Critics seem to have already forgotten some of the past decade’s best films
Donald Clarke: Blue is the Warmest Colour, 12 Years a Slave both overlooked in the polls
Blue Is the Warmest Colour/La Vie d’Adele was left out of lists for best films of the last decade
I’m sure you’ve all had fun reading polls on best stuff of the decade. This correspondent is one of many who enjoys rolling his eyes at the concept, while reading every one that comes within sighing distance. Never mind what’s there. What about what isn’t where we expect it to be?
Because I’m paid to do this and you aren’t, I have been ploughing through the decadal film polls – IndieWire, The Playlist, Esquire, The AV Club, others – to get some handle on the once-acclaimed films that have dropped off (or been propelled from) the radar. Some do a little less well than one might have guessed. Others have been banished to the outer corners of Narnia. Sometimes we know why. Sometimes we don’t.
A few winners of the best picture Oscar were less well received by critics than by Academy members. We should not be enormously surprised that Argo, The Revenant and Birdman make few appearances here. It is, maybe, worth noting the absence of Michel Hazanavicius’s The Artist from the conversation, but, a year or so after that film’s win in 2012, some feet-shuffling was already taking place. The silent-movie parody was fun, but it was so slight the faintest zephyr of reappraisal was enough to blow it away.
There was some healthy scepticism about the maleness of the director’s gaze in the sex scenes
More interesting is the lack of attention given to Steve McQueen’s 12 Years a Slave. The film was IndieWire’s favourite of 2013, but figures nowhere in that reliable website’s top 100 of the 2010s. The AV Club rates it at number 67. It also appears in lists from the Independent, RogerEbert.com and others. Nobody could accuse the critics of total erasure, but 12 Years a Slave has certainly slid a little. The director is admired. The subject was worth examining. But one gets the sense that, when critics return to McQueen, they favour Hunger or Shame.
Three critically lauded films in particular do seem to have been completely erased from the decadal canon: Benh Zeitlin’s Beasts of the Southern Wild, Paolo Sorrentino’s The Great Beauty and Abdellatif Kechiche’s Blue is the Warmest Colour. The last two played against one another at Cannes in 2013 and were both considered potential winners. In the event, The Great Beauty got nothing and Blue is The Warmest Colour took the Palme d’Or. The following year, Sorrentino secured a sort of revenge when his film won the Oscar for best foreign-language film (there was a minor scandal at France’s failure, for reasons too boring to recall, to submit Warmest Colour for that prize). Beasts of the Southern Wild won the Camera d’Or at Cannes in 2012 and the Grand Jury Prize at Sundance. It went on to secure a best picture nomination at the Oscars. None is in competition for the current decadal plaudits.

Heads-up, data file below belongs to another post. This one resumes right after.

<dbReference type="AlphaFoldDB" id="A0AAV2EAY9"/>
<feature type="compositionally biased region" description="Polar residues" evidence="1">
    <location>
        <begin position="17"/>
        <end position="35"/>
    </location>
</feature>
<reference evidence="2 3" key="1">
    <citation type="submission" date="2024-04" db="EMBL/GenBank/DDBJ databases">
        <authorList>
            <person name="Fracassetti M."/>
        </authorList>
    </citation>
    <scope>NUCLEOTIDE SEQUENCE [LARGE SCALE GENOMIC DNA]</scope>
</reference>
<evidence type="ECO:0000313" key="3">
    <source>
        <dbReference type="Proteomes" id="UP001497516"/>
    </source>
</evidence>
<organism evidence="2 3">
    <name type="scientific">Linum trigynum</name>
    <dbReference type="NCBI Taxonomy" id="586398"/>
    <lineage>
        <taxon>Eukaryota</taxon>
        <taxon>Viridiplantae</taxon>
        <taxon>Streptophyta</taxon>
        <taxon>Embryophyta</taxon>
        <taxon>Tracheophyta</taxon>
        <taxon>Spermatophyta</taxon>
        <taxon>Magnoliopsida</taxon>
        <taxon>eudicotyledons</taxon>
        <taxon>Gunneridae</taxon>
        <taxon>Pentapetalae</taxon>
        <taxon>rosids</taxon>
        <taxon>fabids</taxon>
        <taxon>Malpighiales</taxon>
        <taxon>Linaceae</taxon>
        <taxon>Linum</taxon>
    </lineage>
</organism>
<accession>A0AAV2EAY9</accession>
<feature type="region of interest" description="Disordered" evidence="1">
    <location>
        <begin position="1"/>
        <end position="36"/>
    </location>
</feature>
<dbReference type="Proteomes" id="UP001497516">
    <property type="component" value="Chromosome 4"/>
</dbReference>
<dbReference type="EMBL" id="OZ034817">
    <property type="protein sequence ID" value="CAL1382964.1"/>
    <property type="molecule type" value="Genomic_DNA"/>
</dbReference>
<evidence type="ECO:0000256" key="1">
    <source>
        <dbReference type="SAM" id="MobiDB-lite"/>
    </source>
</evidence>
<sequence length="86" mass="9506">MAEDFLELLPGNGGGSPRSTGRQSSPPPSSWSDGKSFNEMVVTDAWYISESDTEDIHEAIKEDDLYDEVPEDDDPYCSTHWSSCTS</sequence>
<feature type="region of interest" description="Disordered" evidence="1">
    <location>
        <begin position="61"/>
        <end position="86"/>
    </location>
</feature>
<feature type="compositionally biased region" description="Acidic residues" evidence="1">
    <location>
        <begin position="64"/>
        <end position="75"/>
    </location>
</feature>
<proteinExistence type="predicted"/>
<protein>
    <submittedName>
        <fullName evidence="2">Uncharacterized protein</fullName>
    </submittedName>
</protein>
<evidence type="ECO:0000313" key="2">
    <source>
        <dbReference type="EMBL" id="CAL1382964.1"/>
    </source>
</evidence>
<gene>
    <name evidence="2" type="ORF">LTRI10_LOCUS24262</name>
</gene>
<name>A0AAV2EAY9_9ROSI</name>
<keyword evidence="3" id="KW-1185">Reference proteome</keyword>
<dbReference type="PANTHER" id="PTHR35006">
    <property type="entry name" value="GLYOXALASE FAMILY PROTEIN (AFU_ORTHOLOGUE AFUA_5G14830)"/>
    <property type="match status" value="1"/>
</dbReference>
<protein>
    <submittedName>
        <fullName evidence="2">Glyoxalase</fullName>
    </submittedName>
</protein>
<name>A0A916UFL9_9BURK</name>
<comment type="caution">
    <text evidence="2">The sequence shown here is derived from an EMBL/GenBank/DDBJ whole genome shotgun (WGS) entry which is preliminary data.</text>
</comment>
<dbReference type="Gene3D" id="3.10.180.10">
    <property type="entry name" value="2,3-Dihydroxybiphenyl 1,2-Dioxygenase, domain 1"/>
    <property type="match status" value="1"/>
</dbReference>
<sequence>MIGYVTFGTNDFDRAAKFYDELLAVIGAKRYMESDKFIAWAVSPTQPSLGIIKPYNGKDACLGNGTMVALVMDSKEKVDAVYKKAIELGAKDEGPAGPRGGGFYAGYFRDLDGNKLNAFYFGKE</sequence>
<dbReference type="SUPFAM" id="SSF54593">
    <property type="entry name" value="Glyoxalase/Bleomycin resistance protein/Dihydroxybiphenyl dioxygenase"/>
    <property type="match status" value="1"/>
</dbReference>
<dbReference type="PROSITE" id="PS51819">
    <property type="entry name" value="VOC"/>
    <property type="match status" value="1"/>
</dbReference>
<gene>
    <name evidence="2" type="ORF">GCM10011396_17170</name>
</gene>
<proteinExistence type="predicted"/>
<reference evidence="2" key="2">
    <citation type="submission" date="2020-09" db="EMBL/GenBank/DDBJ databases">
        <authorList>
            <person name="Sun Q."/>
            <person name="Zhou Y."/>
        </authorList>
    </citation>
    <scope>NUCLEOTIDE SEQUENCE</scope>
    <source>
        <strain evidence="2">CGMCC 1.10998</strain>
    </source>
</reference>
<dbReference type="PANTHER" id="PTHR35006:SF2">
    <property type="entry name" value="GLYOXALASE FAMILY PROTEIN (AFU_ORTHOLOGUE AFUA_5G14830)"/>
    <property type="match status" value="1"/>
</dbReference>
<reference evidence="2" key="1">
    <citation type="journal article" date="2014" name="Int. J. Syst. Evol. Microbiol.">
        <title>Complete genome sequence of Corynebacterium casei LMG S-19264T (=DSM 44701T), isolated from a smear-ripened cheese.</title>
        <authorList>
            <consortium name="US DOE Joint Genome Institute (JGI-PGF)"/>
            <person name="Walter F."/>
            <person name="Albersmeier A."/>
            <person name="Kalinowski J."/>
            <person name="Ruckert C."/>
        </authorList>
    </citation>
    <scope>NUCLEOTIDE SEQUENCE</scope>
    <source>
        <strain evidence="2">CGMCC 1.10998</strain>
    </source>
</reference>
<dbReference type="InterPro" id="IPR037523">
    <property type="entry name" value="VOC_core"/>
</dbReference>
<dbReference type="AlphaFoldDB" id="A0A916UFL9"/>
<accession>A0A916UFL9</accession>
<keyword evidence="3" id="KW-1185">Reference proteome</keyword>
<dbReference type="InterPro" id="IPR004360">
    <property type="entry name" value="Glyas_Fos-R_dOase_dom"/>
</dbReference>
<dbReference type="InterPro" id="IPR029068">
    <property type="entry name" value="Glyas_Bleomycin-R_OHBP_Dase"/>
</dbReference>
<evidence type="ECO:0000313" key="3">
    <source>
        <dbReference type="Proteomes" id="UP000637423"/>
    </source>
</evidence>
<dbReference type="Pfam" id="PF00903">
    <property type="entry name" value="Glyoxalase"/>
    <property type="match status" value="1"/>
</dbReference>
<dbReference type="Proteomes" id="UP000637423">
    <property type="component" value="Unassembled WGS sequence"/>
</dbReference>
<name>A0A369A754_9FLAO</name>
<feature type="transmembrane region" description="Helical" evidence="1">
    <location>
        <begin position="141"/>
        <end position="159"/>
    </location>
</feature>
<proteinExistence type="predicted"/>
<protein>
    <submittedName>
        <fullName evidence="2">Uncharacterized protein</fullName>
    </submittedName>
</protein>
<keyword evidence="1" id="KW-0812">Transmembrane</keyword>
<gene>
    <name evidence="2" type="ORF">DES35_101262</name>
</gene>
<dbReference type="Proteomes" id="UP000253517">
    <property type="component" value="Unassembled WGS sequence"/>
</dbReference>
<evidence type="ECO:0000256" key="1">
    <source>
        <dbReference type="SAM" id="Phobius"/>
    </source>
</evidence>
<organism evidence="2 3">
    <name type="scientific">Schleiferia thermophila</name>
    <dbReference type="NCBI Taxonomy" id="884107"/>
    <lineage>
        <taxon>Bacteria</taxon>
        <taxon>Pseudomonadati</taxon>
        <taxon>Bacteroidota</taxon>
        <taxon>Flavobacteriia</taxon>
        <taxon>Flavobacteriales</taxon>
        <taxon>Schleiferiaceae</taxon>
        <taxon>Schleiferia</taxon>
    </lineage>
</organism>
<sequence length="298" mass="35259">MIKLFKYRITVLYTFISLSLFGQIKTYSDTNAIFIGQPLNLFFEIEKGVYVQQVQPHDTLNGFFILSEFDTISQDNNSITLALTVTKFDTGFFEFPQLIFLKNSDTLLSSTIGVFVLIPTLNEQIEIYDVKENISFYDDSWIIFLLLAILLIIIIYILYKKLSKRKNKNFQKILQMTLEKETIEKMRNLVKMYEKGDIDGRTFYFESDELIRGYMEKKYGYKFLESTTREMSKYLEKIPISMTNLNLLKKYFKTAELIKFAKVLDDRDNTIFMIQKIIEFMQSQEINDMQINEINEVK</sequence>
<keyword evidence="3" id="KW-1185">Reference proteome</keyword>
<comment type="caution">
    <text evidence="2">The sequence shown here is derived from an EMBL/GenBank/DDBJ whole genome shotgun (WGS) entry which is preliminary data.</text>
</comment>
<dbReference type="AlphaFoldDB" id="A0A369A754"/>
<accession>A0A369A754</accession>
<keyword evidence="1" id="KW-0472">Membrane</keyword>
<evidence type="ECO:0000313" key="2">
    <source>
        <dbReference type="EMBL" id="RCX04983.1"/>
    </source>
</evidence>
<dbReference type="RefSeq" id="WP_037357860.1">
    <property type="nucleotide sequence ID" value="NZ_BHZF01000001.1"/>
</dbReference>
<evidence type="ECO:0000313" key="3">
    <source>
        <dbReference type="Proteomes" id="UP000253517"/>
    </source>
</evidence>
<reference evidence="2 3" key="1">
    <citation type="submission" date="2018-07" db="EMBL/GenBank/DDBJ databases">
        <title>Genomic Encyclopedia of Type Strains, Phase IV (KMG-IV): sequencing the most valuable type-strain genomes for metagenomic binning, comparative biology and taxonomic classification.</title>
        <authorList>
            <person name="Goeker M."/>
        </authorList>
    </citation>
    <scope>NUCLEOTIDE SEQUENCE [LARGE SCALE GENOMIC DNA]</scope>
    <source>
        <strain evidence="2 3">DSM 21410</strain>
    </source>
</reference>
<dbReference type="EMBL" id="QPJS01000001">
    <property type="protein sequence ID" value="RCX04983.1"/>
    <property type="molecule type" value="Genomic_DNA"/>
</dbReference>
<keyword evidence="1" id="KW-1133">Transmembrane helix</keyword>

At the risk of sounding like a representative of the Cancel Police, the shift in attitudes, social and political, over this strange decade has contributed to the decline of all three. Critics are, despite contemporaneous praise from Barack Obama, now that bit warier of a white director’s efforts to parse African-American communities in Beasts of the Southern Wild. The long delay in delivery of Zeitlin’s second feature – Wendy finally premieres at Sundance in a few weeks’ time – has helped keep him out of the conversation.
There is also increased unease at the sort of bunga-bunga hijinks one encounters throughout The Great Beauty. We are in no doubt that Sorrentino, like Fellini in La Dolce Vita, is satirising the Roman excess, but The Great Beauty, stuffed with female nudity, no longer feels like a vital part of the conversation. What was once glorious decadence, can now (unfairly in my view) be dismissed as shameless vulgarity.
Or maybe The Great Beauty and Beasts of the Southern Wild just didn’t age well. Maybe they didn’t stand up to the rigour of a second viewing. There can, however, be little doubt that surrounding controversies ultimately did for Blue is the Warmest Colour. There was general celebration when Steven Spielberg’s jury awarded the Palme to Kechiche’s study of a passionate lesbian romance. So impressive were the performances by Léa Seydoux and Adèle Exarchopoulos that they ended up with honorary Palmes of their own. There was some healthy scepticism about the maleness of the director’s gaze in the sex scenes (some from the author of the source comic), but nothing that seemed likely to derail its passage to the decadal pantheon.
Then grim allegations emerged about the director’s treatment of his actors on set. His later, bifurcated film, Mektoub, My Love, was rightly criticised for its fixation on intimate parts of the female anatomy. The reappraisals that came with #MeToo finished off Blue is the Warmest Colour with many critics. Yet it remains the same film that almost everyone admired on the Croisette in 2013. Posterity sets in awfully quickly these days.